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Pinwheels planted to raise awareness of child abuse prevention month

Yvonne Frazier, Healthy Families of Shenandoah County program manager, reaches for another pinwheel to plant in the ground outside of Shenandoah Memorial Hospital on Wednesday for child abuse prevention month. Healthy Families provides support for families in need throughout the county. Katie Demeria/Daily (Buy photo)

Jackie Price, an intern with Healthy Families of Shenandoah County, plants a pinwheel in the ground in honor of child abuse prevention month. The pinwheels stand as a symbol of healthy and happy childhoods. Katie Demeria/Daily (Buy photo)

By Katie Demeria

WOODSTOCK -- As Yvonne Frazier, Healthy Families of Shenandoah County's program manager, and her team planted pinwheels outside Shenandoah Memorial Hospital, a passing driver stopped Lore Fogle, Valley Health public relations/marketing manager.

"They wanted us to put one in the ground for their niece," Fogle said as she returned to the group.

Jackie Funkhouser, family resource specialist and family support worker, was among those outside the hospital Wednesday planting pinwheels in honor of April being child abuse prevention month.

"It's important to make parents aware, and to bring attention to the issues," Funkhouser said. "With all the tragic stuff you see in the media so often, especially. We're all aware of child abuse, but this is a way to remind everyone that it is still an issue."

Other community members stopped as Frazier, Funkhouser, Fogle, and intern Jackie Price planted their pinwheels.

"This is an easy cause to latch onto, to show support for," Funkhouser said.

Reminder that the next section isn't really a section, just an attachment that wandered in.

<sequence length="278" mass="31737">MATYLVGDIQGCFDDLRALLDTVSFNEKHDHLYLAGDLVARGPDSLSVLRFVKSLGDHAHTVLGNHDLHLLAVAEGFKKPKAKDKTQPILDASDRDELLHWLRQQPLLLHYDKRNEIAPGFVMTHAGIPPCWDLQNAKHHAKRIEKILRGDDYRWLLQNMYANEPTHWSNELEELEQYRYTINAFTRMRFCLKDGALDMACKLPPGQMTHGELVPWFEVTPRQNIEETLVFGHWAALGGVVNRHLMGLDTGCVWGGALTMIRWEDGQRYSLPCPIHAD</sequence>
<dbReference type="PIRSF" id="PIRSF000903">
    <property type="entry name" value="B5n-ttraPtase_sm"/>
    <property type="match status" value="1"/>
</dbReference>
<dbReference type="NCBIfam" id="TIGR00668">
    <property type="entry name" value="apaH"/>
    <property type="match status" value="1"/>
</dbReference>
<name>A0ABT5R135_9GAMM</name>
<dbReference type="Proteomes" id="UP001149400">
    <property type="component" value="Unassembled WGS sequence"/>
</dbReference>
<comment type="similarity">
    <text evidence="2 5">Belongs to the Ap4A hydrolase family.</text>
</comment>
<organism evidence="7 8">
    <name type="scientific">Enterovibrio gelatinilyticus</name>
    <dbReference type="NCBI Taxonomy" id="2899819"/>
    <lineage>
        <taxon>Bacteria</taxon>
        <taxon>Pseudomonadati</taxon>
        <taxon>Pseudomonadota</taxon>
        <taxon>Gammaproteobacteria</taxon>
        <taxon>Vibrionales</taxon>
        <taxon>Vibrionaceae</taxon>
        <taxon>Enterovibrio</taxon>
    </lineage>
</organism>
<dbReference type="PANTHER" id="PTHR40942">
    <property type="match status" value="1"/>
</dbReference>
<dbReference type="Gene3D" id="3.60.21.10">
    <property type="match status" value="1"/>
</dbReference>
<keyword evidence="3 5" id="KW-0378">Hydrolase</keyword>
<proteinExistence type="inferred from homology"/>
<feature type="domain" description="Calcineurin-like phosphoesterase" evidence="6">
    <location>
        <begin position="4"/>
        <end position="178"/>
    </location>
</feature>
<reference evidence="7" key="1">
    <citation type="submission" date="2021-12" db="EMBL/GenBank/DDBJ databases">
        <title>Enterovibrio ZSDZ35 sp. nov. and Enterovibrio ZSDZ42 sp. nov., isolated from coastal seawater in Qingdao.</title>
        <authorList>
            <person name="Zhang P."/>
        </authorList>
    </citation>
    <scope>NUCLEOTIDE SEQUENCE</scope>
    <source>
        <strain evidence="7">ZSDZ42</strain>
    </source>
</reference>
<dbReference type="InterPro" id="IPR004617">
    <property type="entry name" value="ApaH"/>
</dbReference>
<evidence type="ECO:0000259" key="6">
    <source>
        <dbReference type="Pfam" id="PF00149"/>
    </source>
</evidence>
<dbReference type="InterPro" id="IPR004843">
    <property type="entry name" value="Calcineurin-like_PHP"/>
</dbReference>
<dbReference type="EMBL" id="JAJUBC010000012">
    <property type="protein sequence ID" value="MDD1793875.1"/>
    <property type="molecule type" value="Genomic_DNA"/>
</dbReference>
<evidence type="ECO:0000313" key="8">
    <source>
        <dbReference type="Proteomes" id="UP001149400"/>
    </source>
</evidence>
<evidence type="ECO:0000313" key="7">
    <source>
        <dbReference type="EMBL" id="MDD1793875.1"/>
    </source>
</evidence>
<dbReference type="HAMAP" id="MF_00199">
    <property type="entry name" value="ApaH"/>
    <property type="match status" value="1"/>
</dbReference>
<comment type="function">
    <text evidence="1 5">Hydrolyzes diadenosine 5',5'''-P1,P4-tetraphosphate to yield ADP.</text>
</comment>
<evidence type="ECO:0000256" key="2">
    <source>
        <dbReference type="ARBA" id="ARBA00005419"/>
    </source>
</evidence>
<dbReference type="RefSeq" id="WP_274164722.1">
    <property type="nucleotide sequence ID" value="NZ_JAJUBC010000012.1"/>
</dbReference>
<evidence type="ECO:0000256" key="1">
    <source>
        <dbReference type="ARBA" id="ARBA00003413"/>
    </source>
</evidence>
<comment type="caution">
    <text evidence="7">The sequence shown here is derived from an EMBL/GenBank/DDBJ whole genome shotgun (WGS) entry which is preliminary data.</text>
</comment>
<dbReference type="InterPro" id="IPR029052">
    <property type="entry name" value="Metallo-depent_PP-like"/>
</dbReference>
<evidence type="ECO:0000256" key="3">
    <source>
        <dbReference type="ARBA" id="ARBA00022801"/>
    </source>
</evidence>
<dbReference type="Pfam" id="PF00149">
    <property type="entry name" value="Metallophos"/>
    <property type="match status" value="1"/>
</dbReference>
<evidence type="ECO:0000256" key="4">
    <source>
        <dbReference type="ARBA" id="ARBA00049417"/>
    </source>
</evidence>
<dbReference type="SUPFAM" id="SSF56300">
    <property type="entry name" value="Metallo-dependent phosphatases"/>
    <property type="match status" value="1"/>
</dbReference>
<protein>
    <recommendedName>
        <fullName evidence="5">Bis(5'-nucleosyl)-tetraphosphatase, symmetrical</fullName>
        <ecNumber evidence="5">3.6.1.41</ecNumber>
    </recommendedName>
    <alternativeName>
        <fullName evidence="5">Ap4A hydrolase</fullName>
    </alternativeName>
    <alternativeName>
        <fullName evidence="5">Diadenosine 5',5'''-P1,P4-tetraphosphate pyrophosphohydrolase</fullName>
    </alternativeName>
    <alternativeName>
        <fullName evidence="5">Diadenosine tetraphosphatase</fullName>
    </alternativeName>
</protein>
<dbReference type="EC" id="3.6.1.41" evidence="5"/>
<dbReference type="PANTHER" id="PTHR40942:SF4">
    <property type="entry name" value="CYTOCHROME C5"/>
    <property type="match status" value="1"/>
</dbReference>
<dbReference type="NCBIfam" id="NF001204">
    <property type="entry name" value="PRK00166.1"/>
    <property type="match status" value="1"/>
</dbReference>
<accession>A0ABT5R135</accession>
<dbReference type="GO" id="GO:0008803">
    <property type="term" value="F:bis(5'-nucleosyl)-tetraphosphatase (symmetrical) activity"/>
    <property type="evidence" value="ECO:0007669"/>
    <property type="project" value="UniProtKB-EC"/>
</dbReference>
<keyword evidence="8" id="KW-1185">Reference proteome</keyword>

According to a Valley Health news release, in Virginia in 2013, "51,346 children were reported as possible victims of abuse and/or neglect."

Frazier said Healthy Families, supports families within Shenandoah County, usually with their first child. It provides the resources the families need in order to raise their children in a healthy, happy environment.

"It seems like you can get a lot of answers from the Internet, but having someone sitting down and talking to you, telling you, for example, when to start feeding your baby a certain food, that can make all the difference in the world," Frazier said.

Most research into organizations like Healthy Families has found that these types of supportive efforts are worthwhile abuse prevention programs, she added.

"There are unintentional moments where parents just are not educated about what to do with their children," Frazier said. "Doctors are very busy, and things can fall through the cracks. We try to prevent that."

Healthy Families is an organization under the umbrella of Prevent Child Abuse Virginia. The commonwealth considers the work Frazier and her team do to be vitally important in preventing child abuse.

Recently, the organization has run into issues spreading the word about their services. When Shenandoah Memorial Hospital had a maternity ward, Frazier's staff was able to visit new parents and tell them about the program.

Now that the hospital no longer has a maternity ward, they are having issues reaching those with young children.

"We're just trying to use word of mouth to let people know about us," she said. "But it's very important they do find out about us, somehow, because we can offer a lot of great resources."

Frazier's team educates new parents not just about how to care for their newborns, but they help them get jobs where necessary, finish their GEDs and also provide developmental screenings.

Healthy Families is free for participants. Eligibility is based on need rather than income.

"Healthy families means a lot of different things to different people," she said. "We serve 35 to 40 families right now, and they all need different kinds of help from us."

The pinwheels, she said, act as optimistic reminders of the importance of providing healthy and happy lives for children.

"They're definitely seen as a happy and hopeful symbol of childhood," Frazier said.

Those interested in obtaining a pinwheel to show support for child abuse prevention can call Healthy Families at 540-459-8558.

Contact staff writer Katie Demeria at 540-465-5137 ext. 155, or kdemeria@nvdaily.com

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